For many artists, the key to a successful painting lies in the preparation of the surface. One crucial step in this process is the use of gesso—a versatile primer that can transform the way your paint interacts with the canvas, wood, or paper. In this comprehensive guide, we’ll explore the ins and outs of gesso, its benefits, and how to use it effectively on various surfaces. This essential read aims to provide artists with the knowledge needed to perfect their craft and create stunning works of art.
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What is Gesso?
Gesso is a white, thick, paint-like substance made from a combination of chalk, gypsum, or marble dust, mixed with a binder like acrylic polymer or rabbit-skin glue. Its primary purpose is to prepare and prime surfaces for painting, providing a consistent base that improves paint adhesion and ensures a smooth, even application. In this sense, it can be considered as a foundation for an artwork.
Applying a layer of gesso acts as one of the first stages in the process of creating a painting. It acts as a barrier between the surface and the paint, providing a blank canvas for artists to work on with more vibrant colours that won’t be absorbed by the painting surface. Gesso also helps to reduce paint absorption, allowing you to use fewer layers of paint and save time in your artwork.
When should you apply gesso to a surface?
Gesso should be applied to a surface after the surface has been sealed. Seal the surface first with GAC-100, to create an impermeable base. The application of gesso acts as the second and final step in the surface preparation process. After the gesso has dried, artists may choose to create an underpainting as a base for their artwork.
If you have bought a canvas or a wooden panel that is labelled with ‘universally primed’, then it means that the surface has been sealed and usually around three coats of gesso will have been applied. In this case, it’s not necessary to apply more gesso to the surface. However, artists often opt to add a couple of extra coats to achieve a smoother surface finish.
Make sure that if you’re working with water based paints like acrylic or watercolour, that you use a canvas labelled ‘universally primed’ rather than ‘oil primed’. However, if you work with oil paints you can work on an oil primed surface.
Types of gesso
Universal or acrylic gesso primer
This type of gesso is made out of modern polymer binders (acrylic emulsions) and can be used with water-based paints and oil paints. The advantage of this type of gesso is that it’s flexible and can be applied to a variety of surfaces, such as canvas, paper and wood.
There are lots of popular acrylic gesso primers on the market. Here are some of the best ones available to artists:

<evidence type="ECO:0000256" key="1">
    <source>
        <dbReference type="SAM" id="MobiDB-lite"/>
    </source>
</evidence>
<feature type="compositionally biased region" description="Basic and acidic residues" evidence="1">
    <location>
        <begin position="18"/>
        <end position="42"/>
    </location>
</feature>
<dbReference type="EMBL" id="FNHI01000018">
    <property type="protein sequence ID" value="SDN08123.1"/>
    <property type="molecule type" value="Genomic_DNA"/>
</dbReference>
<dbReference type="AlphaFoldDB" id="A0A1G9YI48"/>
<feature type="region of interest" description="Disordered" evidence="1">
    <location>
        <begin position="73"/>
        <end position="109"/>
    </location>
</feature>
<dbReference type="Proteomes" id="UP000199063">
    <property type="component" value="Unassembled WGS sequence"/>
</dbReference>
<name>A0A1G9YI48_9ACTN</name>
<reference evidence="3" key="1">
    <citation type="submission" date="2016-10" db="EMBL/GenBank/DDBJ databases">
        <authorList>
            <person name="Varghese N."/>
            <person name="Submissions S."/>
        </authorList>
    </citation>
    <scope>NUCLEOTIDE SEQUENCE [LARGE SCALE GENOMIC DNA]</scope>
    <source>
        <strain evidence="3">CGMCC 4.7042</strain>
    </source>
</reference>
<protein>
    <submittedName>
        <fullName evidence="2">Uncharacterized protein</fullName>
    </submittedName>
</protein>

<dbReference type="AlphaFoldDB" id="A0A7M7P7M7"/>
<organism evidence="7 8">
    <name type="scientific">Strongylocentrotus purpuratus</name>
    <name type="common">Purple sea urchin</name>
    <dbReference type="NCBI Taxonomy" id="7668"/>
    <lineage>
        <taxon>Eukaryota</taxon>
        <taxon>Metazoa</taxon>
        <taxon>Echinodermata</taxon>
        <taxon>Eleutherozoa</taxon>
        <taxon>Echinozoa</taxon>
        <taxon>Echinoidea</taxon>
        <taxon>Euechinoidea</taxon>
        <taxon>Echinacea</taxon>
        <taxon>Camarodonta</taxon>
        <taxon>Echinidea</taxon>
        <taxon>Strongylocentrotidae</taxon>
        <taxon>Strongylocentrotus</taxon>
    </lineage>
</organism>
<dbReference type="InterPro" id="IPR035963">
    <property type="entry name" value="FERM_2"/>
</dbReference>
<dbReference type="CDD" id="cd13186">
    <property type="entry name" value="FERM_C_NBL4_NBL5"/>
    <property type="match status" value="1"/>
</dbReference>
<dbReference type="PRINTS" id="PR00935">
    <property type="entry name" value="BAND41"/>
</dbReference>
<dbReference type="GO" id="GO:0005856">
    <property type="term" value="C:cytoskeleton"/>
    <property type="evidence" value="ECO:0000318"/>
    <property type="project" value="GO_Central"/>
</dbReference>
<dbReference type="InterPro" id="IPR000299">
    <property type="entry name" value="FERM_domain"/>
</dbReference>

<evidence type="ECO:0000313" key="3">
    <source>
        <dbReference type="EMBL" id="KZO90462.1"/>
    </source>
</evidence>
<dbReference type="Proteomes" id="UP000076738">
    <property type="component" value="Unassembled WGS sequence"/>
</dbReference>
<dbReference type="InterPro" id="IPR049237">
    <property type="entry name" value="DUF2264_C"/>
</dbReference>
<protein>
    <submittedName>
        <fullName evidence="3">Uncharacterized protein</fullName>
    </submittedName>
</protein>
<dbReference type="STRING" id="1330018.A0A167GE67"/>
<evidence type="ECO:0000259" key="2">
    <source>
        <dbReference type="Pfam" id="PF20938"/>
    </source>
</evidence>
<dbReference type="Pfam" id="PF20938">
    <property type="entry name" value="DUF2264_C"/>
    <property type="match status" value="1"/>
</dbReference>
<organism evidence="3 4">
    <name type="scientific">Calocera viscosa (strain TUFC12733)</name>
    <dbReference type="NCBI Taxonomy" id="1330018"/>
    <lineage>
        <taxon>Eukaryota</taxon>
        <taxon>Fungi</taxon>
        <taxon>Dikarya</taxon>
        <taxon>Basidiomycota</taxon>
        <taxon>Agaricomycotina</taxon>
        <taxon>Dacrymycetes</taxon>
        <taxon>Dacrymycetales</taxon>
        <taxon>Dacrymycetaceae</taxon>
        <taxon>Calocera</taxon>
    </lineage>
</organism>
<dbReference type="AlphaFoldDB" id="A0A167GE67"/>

- Liquitex Professional gesso: This is the standard gesso used by professional and beginner artists alike. Paint three coats to prime the surface.
- Michael Harding acrylic primer: This primer is non absorbent and prevents paint from ‘sinking in’ to the surface. Paint appears more luminous on surfaces primed with Michael Harding gesso.
Oil based primer
This is the traditional primer, that oil painters have used for centuries. Oil based primer is made out of animal skin glue, usually rabbit skin, and white chalk. It takes a longer time to dry than acrylic gesso, so it can be difficult to work with. Oil primer should only be used with oil paints, as it will provide an unstable surface for water based paint like acrylic.
Which mediums can you use gesso with?
Gesso can be used as a primer beneath a multitude of mediums. Here are some tips and use cases with each art medium…
Artists will commonly prime their surface with gesso before starting an oil painting, even if their canvas or panel has been bought primed and ready. By applying an extra few coats of gesso and sanding the layers, artists can opt to work on extra smooth surfaces.
You can use oil based gesso primer with oil paints, but you can also use acrylic based gesso as the first layer.
Use acrylic based gesso with acrylic paint. Most acrylic paints can be applied directly to the surface, including paper, wood and canvas. However, a sealant like GAC-100 and acrylic gesso will add an extra layer of protection and keep your artwork looking bright and colourful for years to come.
Regular gesso isn’t suitable for watercolour painting, as it is not absorbent enough. However, you can buy watercolour ground, in order to prepare paper or canvas for watercolour painting. Of course, if you’re already using watercolour paper, you shouldn’t need to add additional ground to the surface. But watercolour ground can be used to make canvases and paper that is not absorbent enough suitable for painting with this fluid medium.